by Kaveri Ponnapa
Not so long ago, at a Coorg wedding, you could be fairly sure of whom you would meet and what you would eat. With a strong cup of coffee that said ‘welcome’, you browsed through a lavish choice of handcrafted sweets, savouries and deep fried snacks passed around on battered rectangular aluminum trays, or perched invitingly on a rustic wooden table covered in white, the cloth already splotched with stains from too eager helpings. You generally knew the hand that had created the food.
In these times of inexhaustible Internet cooking advice and a glut of catered snacks, it is difficult to imagine how women would spend a decade – or a lifetime – perfecting a special homemade wine, burfi or toffee. Myths and legends swirled around these sweet cheeses, fudges, snacks, wines and squashes and the women who created them. There was a sort of wonder in the way the details of texture and clarity were discussed by the fortunate ones who had tasted these offerings. Everything had an identity – it was never just coconut toffee, but Bollu’s Coconut Toffee; never ginger wine, but Muthu’s Ginger Wine. These women stamped their personalities on their creations and quite rightly, claimed the foods they created. Recipes were, understandably, very hard to come by, as the ladies were reluctant to part with hard won culinary secrets. The only time you could taste these handcrafted beauties was at in homes of those particular cooks, if you happened to be friends, or if a gift came your way. Then there were weddings. Women took great pride in making gifts of their specialties at events like weddings and babies’ naming ceremonies. This was how an elaborate food exchange was set in motion; bottles, jars and boxes were deposited with the mother of the bride or groom, to be served to wedding guests; but some of all of this was set aside, and in a gesture of reciprocity, the ladies were offered a selection of little luxuries other than their own to take away – and so the foods travelled from home to home.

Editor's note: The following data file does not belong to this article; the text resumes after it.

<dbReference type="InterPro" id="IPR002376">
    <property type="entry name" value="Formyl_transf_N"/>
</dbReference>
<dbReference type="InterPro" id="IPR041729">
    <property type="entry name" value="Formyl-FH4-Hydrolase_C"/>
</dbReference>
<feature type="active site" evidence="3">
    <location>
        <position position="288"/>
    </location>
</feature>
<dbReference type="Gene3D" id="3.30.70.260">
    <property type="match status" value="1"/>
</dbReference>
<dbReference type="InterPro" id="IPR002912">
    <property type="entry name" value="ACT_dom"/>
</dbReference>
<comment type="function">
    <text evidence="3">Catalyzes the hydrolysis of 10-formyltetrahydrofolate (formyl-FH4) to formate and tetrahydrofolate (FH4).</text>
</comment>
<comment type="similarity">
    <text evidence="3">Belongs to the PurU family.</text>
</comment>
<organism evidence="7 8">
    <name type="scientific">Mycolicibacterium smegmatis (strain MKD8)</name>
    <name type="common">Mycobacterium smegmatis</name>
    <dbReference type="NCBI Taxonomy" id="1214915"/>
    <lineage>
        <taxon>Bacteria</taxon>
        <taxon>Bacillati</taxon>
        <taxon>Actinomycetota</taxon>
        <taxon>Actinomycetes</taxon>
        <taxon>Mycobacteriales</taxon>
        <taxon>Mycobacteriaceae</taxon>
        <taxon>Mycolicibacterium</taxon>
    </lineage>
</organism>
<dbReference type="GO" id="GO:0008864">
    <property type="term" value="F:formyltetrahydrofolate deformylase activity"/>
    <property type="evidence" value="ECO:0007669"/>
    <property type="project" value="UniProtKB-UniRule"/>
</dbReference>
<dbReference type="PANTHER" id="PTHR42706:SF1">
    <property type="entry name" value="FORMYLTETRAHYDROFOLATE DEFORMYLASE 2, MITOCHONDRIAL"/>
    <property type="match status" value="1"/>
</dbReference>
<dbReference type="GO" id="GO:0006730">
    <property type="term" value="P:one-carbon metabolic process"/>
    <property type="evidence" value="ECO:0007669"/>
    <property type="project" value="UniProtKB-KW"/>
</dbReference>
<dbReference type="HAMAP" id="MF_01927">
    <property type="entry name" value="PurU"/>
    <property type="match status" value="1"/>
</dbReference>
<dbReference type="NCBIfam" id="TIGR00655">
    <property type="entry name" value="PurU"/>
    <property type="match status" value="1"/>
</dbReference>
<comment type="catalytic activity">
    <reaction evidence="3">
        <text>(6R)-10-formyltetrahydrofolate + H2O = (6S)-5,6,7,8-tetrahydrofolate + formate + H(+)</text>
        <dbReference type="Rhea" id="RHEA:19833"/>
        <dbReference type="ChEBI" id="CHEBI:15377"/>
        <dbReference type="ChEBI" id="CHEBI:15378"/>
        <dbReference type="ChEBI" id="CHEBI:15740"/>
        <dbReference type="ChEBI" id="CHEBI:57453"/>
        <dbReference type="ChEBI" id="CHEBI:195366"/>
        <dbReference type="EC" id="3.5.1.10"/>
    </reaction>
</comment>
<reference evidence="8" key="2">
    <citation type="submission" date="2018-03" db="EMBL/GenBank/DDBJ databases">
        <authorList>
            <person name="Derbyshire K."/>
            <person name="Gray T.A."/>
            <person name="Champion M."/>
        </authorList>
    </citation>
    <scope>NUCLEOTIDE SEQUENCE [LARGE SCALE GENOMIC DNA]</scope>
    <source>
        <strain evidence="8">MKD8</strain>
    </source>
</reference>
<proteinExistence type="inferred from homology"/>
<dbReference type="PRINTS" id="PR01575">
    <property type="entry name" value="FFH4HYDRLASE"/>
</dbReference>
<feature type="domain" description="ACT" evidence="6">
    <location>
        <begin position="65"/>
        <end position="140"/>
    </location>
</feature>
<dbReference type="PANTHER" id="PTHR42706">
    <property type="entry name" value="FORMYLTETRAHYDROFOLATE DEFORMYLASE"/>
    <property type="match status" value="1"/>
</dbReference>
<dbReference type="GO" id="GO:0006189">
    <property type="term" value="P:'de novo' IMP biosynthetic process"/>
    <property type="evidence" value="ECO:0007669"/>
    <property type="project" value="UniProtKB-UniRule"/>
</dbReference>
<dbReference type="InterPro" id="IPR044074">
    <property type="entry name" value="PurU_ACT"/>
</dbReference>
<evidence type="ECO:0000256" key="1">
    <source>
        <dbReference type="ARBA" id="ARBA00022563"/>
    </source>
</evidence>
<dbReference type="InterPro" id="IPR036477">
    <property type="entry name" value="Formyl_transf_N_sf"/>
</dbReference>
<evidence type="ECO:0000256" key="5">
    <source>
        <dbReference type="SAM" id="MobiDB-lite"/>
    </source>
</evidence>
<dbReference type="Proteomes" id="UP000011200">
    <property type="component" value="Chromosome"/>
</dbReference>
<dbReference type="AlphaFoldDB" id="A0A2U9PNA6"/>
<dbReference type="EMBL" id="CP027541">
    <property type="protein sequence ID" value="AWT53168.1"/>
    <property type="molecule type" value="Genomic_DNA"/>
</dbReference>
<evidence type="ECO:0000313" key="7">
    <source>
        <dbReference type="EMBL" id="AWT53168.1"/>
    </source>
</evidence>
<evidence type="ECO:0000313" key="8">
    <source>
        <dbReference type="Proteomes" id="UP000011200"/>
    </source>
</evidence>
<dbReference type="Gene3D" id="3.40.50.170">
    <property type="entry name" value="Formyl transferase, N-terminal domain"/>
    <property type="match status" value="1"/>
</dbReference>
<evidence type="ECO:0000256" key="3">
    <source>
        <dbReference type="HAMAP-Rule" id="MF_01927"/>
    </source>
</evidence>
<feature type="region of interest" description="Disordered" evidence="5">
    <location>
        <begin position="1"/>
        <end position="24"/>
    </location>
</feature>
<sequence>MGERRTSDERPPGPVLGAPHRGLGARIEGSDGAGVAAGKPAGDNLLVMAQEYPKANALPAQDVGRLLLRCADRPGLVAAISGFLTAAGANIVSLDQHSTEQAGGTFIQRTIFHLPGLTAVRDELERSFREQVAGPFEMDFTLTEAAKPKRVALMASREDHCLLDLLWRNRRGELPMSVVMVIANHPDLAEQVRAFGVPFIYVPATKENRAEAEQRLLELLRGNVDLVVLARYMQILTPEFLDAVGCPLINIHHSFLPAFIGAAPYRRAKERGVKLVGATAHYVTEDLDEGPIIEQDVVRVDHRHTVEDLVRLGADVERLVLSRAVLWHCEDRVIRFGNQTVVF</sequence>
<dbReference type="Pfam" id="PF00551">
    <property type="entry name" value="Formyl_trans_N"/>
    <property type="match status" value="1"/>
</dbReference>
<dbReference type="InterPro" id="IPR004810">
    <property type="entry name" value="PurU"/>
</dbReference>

Even if you were not part of the inner circle, chances were you would have picked up enough advance information from pre-wedding conversations to know which relatives and friend had sent batches of their ‘specials’ for the event. So you planned your moves with care, not accepting the first wine or sweets that came your way, but looking out for your favourites, tagging them and following the progress of the tray so that you could slake your unrequited longing for a particular rich, sweet, confection, secreting a few squares in the folds of your embroidered handkerchief to carry back home to share, or linger over in privacy.
People enjoy weddings for different reasons. I loved them first for the music and dance: who could not be moved by the wild, desolate call of the Coorg horn? I loved the line of straight-backed, elegant grandmothers in their beautifully coordinated headscarves; the way strangers and unfamiliar faces were asked to account for themselves and were then introduced around, setting off Chinese whispers of shared information; the sense of community – and the food.
At these gatherings – because that is what they were, so much more than just an event – an intricate web relationships, delicately strung together with invisible threads would float to the surface: of family, near and distant, friends, and people who fitted somewhere in between. Tasks were assigned with much careful thought – it was an honour to be invited to take charge of even the most mundane chores. Suddenly, ordinary people around you were transformed: they became lamp-bearers and bridesmaids; bearers of wedding baskets; greeters of the groom’s entourage; masters of ceremonies and leaders of rituals. Ripples of community were formed and dissolved again and again, bonds reinforced, forgotten kinship reclaimed. Everything was responsibility and privilege, presided over by an armada of handsome, formidable, headscarf clad matriarchs who carried enormous bunches of keys tucked into their waistbands or jackets, decided what went on the tables when, and watched over every move with an eagle eye.